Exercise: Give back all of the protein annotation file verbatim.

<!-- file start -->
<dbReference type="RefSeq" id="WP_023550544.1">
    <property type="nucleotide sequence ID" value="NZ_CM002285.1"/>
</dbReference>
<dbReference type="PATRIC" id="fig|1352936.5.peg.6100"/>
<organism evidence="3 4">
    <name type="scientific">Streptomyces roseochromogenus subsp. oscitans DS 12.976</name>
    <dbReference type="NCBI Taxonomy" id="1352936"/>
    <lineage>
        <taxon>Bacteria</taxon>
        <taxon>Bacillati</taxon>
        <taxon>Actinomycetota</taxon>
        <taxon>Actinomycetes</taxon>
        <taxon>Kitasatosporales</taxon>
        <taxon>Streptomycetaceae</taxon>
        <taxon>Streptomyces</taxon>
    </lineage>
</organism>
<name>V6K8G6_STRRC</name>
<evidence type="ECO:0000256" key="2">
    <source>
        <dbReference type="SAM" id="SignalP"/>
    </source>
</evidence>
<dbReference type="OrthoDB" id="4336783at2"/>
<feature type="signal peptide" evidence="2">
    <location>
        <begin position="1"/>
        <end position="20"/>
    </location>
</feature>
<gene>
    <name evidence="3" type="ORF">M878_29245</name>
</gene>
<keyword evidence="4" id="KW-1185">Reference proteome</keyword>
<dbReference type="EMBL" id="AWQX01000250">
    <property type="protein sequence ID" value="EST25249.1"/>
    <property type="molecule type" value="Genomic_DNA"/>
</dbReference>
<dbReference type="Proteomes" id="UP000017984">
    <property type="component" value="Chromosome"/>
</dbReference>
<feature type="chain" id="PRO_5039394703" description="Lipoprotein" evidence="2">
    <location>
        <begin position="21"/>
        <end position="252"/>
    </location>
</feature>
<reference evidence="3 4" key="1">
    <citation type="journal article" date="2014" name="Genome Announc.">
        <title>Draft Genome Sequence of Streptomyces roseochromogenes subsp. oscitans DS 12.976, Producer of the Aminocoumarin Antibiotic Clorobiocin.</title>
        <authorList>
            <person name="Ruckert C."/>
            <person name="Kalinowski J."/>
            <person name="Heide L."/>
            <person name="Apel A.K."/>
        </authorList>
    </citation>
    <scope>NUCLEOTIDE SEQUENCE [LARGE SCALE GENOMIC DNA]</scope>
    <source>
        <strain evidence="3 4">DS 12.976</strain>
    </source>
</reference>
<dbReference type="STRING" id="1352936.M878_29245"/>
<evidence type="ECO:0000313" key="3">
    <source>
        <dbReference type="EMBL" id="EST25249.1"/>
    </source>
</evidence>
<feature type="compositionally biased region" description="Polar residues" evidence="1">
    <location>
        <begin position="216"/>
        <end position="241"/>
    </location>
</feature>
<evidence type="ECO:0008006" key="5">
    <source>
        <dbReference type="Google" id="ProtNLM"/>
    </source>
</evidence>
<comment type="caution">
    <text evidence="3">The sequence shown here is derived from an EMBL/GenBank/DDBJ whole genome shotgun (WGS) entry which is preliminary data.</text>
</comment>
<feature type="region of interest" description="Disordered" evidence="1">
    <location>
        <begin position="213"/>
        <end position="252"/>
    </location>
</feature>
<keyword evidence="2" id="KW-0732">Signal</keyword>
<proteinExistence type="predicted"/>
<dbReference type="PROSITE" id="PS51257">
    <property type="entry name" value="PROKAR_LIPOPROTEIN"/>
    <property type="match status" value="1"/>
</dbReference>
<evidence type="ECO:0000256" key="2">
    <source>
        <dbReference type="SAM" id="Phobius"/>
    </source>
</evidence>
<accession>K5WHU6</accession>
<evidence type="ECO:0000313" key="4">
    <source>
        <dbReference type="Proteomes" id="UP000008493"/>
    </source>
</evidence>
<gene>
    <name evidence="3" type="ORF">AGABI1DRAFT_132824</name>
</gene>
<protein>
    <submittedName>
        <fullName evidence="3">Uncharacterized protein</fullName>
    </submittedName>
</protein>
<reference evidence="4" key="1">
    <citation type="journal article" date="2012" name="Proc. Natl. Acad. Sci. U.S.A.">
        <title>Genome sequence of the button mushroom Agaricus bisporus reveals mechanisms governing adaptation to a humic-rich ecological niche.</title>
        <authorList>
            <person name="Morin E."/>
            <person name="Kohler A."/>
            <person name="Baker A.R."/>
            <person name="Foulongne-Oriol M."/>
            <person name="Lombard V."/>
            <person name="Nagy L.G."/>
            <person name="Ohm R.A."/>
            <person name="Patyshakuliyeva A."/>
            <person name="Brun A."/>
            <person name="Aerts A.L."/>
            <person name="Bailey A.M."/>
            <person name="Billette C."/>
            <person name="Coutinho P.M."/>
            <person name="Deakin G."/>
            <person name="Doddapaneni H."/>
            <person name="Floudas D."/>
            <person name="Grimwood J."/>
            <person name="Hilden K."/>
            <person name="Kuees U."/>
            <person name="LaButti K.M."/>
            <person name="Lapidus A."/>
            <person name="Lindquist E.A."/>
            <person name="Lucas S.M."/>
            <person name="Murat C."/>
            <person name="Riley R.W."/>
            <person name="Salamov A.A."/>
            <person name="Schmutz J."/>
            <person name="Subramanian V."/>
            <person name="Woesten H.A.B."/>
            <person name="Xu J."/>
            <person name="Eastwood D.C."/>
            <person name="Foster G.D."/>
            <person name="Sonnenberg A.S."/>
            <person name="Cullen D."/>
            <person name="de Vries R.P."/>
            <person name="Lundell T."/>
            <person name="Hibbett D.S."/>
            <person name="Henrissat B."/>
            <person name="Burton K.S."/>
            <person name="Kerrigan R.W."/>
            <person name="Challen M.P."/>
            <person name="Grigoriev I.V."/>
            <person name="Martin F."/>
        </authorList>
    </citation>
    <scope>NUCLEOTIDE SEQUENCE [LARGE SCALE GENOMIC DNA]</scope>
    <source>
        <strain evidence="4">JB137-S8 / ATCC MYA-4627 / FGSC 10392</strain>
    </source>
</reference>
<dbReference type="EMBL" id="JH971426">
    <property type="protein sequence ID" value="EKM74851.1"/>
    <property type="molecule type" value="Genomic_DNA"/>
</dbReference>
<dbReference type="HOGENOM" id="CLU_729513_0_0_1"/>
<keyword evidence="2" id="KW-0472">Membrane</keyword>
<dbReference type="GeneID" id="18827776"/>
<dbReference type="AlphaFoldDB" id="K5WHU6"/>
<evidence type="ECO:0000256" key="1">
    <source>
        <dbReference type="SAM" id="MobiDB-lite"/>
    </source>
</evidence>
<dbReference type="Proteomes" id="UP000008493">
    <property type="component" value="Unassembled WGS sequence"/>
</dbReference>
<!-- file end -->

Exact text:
<dbReference type="RefSeq" id="WP_023550544.1">
    <property type="nucleotide sequence ID" value="NZ_CM002285.1"/>
</dbReference>
<dbReference type="PATRIC" id="fig|1352936.5.peg.6100"/>
<organism evidence="3 4">
    <name type="scientific">Streptomyces roseochromogenus subsp. oscitans DS 12.976</name>
    <dbReference type="NCBI Taxonomy" id="1352936"/>
    <lineage>
        <taxon>Bacteria</taxon>
        <taxon>Bacillati</taxon>
        <taxon>Actinomycetota</taxon>
        <taxon>Actinomycetes</taxon>
        <taxon>Kitasatosporales</taxon>
        <taxon>Streptomycetaceae</taxon>
        <taxon>Streptomyces</taxon>
    </lineage>
</organism>
<name>V6K8G6_STRRC</name>
<evidence type="ECO:0000256" key="2">
    <source>
        <dbReference type="SAM" id="SignalP"/>
    </source>
</evidence>
<dbReference type="OrthoDB" id="4336783at2"/>
<feature type="signal peptide" evidence="2">
    <location>
        <begin position="1"/>
        <end position="20"/>
    </location>
</feature>
<gene>
    <name evidence="3" type="ORF">M878_29245</name>
</gene>
<keyword evidence="4" id="KW-1185">Reference proteome</keyword>
<dbReference type="EMBL" id="AWQX01000250">
    <property type="protein sequence ID" value="EST25249.1"/>
    <property type="molecule type" value="Genomic_DNA"/>
</dbReference>
<dbReference type="Proteomes" id="UP000017984">
    <property type="component" value="Chromosome"/>
</dbReference>
<feature type="chain" id="PRO_5039394703" description="Lipoprotein" evidence="2">
    <location>
        <begin position="21"/>
        <end position="252"/>
    </location>
</feature>
<reference evidence="3 4" key="1">
    <citation type="journal article" date="2014" name="Genome Announc.">
        <title>Draft Genome Sequence of Streptomyces roseochromogenes subsp. oscitans DS 12.976, Producer of the Aminocoumarin Antibiotic Clorobiocin.</title>
        <authorList>
            <person name="Ruckert C."/>
            <person name="Kalinowski J."/>
            <person name="Heide L."/>
            <person name="Apel A.K."/>
        </authorList>
    </citation>
    <scope>NUCLEOTIDE SEQUENCE [LARGE SCALE GENOMIC DNA]</scope>
    <source>
        <strain evidence="3 4">DS 12.976</strain>
    </source>
</reference>
<dbReference type="STRING" id="1352936.M878_29245"/>
<evidence type="ECO:0000313" key="3">
    <source>
        <dbReference type="EMBL" id="EST25249.1"/>
    </source>
</evidence>
<feature type="compositionally biased region" description="Polar residues" evidence="1">
    <location>
        <begin position="216"/>
        <end position="241"/>
    </location>
</feature>
<evidence type="ECO:0008006" key="5">
    <source>
        <dbReference type="Google" id="ProtNLM"/>
    </source>
</evidence>
<comment type="caution">
    <text evidence="3">The sequence shown here is derived from an EMBL/GenBank/DDBJ whole genome shotgun (WGS) entry which is preliminary data.</text>
</comment>
<feature type="region of interest" description="Disordered" evidence="1">
    <location>
        <begin position="213"/>
        <end position="252"/>
    </location>
</feature>
<keyword evidence="2" id="KW-0732">Signal</keyword>
<proteinExistence type="predicted"/>
<dbReference type="PROSITE" id="PS51257">
    <property type="entry name" value="PROKAR_LIPOPROTEIN"/>
    <property type="match status" value="1"/>
</dbReference>
<evidence type="ECO:0000256" key="2">
    <source>
        <dbReference type="SAM" id="Phobius"/>
    </source>
</evidence>
<accession>K5WHU6</accession>
<evidence type="ECO:0000313" key="4">
    <source>
        <dbReference type="Proteomes" id="UP000008493"/>
    </source>
</evidence>
<gene>
    <name evidence="3" type="ORF">AGABI1DRAFT_132824</name>
</gene>
<protein>
    <submittedName>
        <fullName evidence="3">Uncharacterized protein</fullName>
    </submittedName>
</protein>
<reference evidence="4" key="1">
    <citation type="journal article" date="2012" name="Proc. Natl. Acad. Sci. U.S.A.">
        <title>Genome sequence of the button mushroom Agaricus bisporus reveals mechanisms governing adaptation to a humic-rich ecological niche.</title>
        <authorList>
            <person name="Morin E."/>
            <person name="Kohler A."/>
            <person name="Baker A.R."/>
            <person name="Foulongne-Oriol M."/>
            <person name="Lombard V."/>
            <person name="Nagy L.G."/>
            <person name="Ohm R.A."/>
            <person name="Patyshakuliyeva A."/>
            <person name="Brun A."/>
            <person name="Aerts A.L."/>
            <person name="Bailey A.M."/>
            <person name="Billette C."/>
            <person name="Coutinho P.M."/>
            <person name="Deakin G."/>
            <person name="Doddapaneni H."/>
            <person name="Floudas D."/>
            <person name="Grimwood J."/>
            <person name="Hilden K."/>
            <person name="Kuees U."/>
            <person name="LaButti K.M."/>
            <person name="Lapidus A."/>
            <person name="Lindquist E.A."/>
            <person name="Lucas S.M."/>
            <person name="Murat C."/>
            <person name="Riley R.W."/>
            <person name="Salamov A.A."/>
            <person name="Schmutz J."/>
            <person name="Subramanian V."/>
            <person name="Woesten H.A.B."/>
            <person name="Xu J."/>
            <person name="Eastwood D.C."/>
            <person name="Foster G.D."/>
            <person name="Sonnenberg A.S."/>
            <person name="Cullen D."/>
            <person name="de Vries R.P."/>
            <person name="Lundell T."/>
            <person name="Hibbett D.S."/>
            <person name="Henrissat B."/>
            <person name="Burton K.S."/>
            <person name="Kerrigan R.W."/>
            <person name="Challen M.P."/>
            <person name="Grigoriev I.V."/>
            <person name="Martin F."/>
        </authorList>
    </citation>
    <scope>NUCLEOTIDE SEQUENCE [LARGE SCALE GENOMIC DNA]</scope>
    <source>
        <strain evidence="4">JB137-S8 / ATCC MYA-4627 / FGSC 10392</strain>
    </source>
</reference>
<dbReference type="EMBL" id="JH971426">
    <property type="protein sequence ID" value="EKM74851.1"/>
    <property type="molecule type" value="Genomic_DNA"/>
</dbReference>
<dbReference type="HOGENOM" id="CLU_729513_0_0_1"/>
<keyword evidence="2" id="KW-0472">Membrane</keyword>
<dbReference type="GeneID" id="18827776"/>
<dbReference type="AlphaFoldDB" id="K5WHU6"/>
<evidence type="ECO:0000256" key="1">
    <source>
        <dbReference type="SAM" id="MobiDB-lite"/>
    </source>
</evidence>
<dbReference type="Proteomes" id="UP000008493">
    <property type="component" value="Unassembled WGS sequence"/>
</dbReference>